By Colin Biroc, Animal Cruelty Investigations (ACI)
It's a dark and rainy Saturday morning as ACI'S undercover officer arrives at the livestock auction, the crossroads for farm animals destined for slaughter. Every week, thousands of farm animals are transported to livestock auctions, sold and transported again throughout the United States and abroad. Here, animal welfare is a low priority and injured animals are frequently overlooked.
Calves at auction
In addition to several goats and a large hog in a tight pen, our investigator counts four calves at this auction. One is only two days old. All are shivering from the frigid temperatures. Their harrowing adventure started hours, possibly days earlier, and entailed electric prods, helicopters and ATVs, all working to separate them from their mothers as well as from their natural hierarchical structure among the other cows. The ACI State Humane Officer is the first friendly face they're likely to see. From the time they set foot on the auction property until the cattle are reloaded on trucks or train cars, ACI officers monitor the animals, making sure they are fed, watered, handled humanely and free of injury.
But today he remains undercover, pretending to be "one of the boys," hanging around and listening to the ranchers' conversations, hoping to glean information that will lead him to infringements of California's anti-cruelty statutes. The bidding begins and three calves are soon sold. But one calf stands facing the corner of the arena, backside to the crowd. No matter how many times they knee and kick him, he does not move from the wall. The tenacious calf gets shuffled out alongside the others. Concerned about the calf's wellbeing, our officer makes his way out to the animal holding pens and sees a man dragging the calf out the back of the auction grounds.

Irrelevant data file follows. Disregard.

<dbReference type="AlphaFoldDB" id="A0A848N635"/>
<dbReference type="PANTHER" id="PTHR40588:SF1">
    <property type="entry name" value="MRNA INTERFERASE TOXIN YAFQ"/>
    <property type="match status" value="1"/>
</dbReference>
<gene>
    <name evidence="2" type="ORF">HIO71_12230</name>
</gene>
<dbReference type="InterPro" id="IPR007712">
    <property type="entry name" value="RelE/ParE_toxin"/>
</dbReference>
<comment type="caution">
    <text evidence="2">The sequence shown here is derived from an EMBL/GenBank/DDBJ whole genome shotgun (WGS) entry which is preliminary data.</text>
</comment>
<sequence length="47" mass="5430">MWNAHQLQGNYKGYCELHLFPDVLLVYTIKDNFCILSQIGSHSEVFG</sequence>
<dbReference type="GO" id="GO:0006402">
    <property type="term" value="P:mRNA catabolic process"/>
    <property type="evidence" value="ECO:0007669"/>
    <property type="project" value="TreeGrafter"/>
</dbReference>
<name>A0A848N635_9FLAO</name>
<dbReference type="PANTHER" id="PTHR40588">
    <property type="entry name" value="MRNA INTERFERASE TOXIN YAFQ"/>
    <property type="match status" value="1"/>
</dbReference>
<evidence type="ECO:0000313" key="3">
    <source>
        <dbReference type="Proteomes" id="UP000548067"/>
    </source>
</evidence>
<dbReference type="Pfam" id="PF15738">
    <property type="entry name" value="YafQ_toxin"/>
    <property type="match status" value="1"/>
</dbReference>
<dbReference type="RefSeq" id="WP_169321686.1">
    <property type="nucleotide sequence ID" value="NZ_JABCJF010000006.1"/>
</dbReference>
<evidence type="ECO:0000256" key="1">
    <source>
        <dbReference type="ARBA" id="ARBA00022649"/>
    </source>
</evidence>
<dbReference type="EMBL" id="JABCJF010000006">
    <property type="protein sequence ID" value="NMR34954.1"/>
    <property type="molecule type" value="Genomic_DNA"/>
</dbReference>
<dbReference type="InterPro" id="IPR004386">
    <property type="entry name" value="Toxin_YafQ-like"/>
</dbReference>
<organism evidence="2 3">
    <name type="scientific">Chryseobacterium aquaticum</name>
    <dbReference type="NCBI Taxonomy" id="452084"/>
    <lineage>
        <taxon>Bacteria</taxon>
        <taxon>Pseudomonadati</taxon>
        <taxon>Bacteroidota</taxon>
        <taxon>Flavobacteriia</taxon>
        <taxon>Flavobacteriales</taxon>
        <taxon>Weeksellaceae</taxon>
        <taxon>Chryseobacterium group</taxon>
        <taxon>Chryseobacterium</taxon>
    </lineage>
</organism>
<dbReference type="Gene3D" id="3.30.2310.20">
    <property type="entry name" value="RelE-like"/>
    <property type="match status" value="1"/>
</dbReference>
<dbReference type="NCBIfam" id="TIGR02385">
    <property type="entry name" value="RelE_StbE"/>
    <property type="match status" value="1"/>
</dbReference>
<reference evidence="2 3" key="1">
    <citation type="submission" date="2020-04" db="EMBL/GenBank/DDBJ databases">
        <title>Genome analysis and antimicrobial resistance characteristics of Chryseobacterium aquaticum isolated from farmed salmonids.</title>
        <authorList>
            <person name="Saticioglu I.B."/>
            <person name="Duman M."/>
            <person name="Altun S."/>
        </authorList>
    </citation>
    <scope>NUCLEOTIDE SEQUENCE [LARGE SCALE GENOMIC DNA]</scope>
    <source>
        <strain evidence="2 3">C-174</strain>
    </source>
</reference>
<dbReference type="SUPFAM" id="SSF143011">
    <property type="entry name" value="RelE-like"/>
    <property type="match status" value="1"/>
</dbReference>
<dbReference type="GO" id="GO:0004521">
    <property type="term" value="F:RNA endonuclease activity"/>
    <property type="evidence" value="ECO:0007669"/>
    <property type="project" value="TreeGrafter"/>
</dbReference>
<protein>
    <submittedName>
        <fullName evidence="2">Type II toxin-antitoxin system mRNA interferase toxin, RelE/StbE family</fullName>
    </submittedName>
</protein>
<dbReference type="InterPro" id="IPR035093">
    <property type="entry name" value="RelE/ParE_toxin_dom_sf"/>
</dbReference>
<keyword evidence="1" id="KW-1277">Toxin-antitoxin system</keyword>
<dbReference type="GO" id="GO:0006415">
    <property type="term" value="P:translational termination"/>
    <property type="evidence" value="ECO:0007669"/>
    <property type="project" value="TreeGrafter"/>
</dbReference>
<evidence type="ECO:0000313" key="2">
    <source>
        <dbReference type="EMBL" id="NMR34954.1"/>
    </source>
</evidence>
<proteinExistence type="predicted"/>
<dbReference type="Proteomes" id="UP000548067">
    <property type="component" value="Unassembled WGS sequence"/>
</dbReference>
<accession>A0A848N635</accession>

The ACI officer finds out that the calf is to be returned to his dairy to be raised for veal. With a little negotiating and while maintaining his undercover identity, our officer is soon able to walk the calf, who was destined for a life of misery, to his truck outside. The purchase not only saves a life but also serves to drive home the illusion of our undercover officer as just another rancher. The man even extends an open invitation to our investigator to purchase more animals at his factory farm, a crucial step toward ACI gaining entrance into this secretive world.
The calf, once destined for a short and miserable life in a tiny veal crate, is now named Carl and lives with ACI's investigator and his five dogs on 10 sprawling acres. Growing quickly Carl lies in the sun most afternoons, grazing in the grass and playing with the dogs.
Investigations don't usually end with animals finding loving homes, of course. But they do always result in a decrease in animal suffering. That's why your support is so vital. ACI is tenacious in its commitment to upholding California anti-cruelty laws. But we're only as strong as our enforcement. We need your financial contribution to hire more investigators and get more boots on the ground of the numerous stockyards and livestock auctions within California, as well as our other campaigns, which include investigations into cockfighting, illegal animal street sales, and laws being violated at rodeos. ACI is the only state-approved California organization that is authorized by law to enforce anti-cruelty statutes as they apply to farm animals. We need your help to continue this lonely, but critical fight.